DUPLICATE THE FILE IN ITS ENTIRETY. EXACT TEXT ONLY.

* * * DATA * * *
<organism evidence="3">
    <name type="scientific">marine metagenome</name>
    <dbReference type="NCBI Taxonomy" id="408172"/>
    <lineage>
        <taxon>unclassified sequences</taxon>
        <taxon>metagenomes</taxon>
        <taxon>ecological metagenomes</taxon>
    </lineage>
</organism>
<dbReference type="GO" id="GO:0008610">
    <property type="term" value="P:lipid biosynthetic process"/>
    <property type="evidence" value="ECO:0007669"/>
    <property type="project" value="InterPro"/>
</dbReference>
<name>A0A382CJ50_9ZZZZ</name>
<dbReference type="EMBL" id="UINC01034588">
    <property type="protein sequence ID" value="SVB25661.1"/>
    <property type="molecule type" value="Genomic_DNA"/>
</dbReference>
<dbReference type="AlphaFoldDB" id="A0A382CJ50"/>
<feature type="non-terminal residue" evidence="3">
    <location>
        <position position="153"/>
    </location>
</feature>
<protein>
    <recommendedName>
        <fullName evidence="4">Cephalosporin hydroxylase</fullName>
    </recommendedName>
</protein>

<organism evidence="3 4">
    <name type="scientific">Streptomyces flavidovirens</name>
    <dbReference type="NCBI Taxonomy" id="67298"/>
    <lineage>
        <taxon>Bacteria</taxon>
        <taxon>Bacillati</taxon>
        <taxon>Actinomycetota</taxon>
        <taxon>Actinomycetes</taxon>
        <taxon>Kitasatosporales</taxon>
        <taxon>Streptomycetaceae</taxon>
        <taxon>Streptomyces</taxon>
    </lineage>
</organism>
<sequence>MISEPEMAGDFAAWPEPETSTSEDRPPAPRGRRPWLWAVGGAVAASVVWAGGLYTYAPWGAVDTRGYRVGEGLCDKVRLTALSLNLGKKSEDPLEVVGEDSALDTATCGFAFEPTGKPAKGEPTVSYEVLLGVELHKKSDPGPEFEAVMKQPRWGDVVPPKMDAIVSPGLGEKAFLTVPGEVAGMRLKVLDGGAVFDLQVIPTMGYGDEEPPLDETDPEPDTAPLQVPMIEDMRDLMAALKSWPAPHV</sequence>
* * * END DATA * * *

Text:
<organism evidence="3">
    <name type="scientific">marine metagenome</name>
    <dbReference type="NCBI Taxonomy" id="408172"/>
    <lineage>
        <taxon>unclassified sequences</taxon>
        <taxon>metagenomes</taxon>
        <taxon>ecological metagenomes</taxon>
    </lineage>
</organism>
<dbReference type="GO" id="GO:0008610">
    <property type="term" value="P:lipid biosynthetic process"/>
    <property type="evidence" value="ECO:0007669"/>
    <property type="project" value="InterPro"/>
</dbReference>
<name>A0A382CJ50_9ZZZZ</name>
<dbReference type="EMBL" id="UINC01034588">
    <property type="protein sequence ID" value="SVB25661.1"/>
    <property type="molecule type" value="Genomic_DNA"/>
</dbReference>
<dbReference type="AlphaFoldDB" id="A0A382CJ50"/>
<feature type="non-terminal residue" evidence="3">
    <location>
        <position position="153"/>
    </location>
</feature>
<protein>
    <recommendedName>
        <fullName evidence="4">Cephalosporin hydroxylase</fullName>
    </recommendedName>
</protein>

<organism evidence="3 4">
    <name type="scientific">Streptomyces flavidovirens</name>
    <dbReference type="NCBI Taxonomy" id="67298"/>
    <lineage>
        <taxon>Bacteria</taxon>
        <taxon>Bacillati</taxon>
        <taxon>Actinomycetota</taxon>
        <taxon>Actinomycetes</taxon>
        <taxon>Kitasatosporales</taxon>
        <taxon>Streptomycetaceae</taxon>
        <taxon>Streptomyces</taxon>
    </lineage>
</organism>
<sequence>MISEPEMAGDFAAWPEPETSTSEDRPPAPRGRRPWLWAVGGAVAASVVWAGGLYTYAPWGAVDTRGYRVGEGLCDKVRLTALSLNLGKKSEDPLEVVGEDSALDTATCGFAFEPTGKPAKGEPTVSYEVLLGVELHKKSDPGPEFEAVMKQPRWGDVVPPKMDAIVSPGLGEKAFLTVPGEVAGMRLKVLDGGAVFDLQVIPTMGYGDEEPPLDETDPEPDTAPLQVPMIEDMRDLMAALKSWPAPHV</sequence>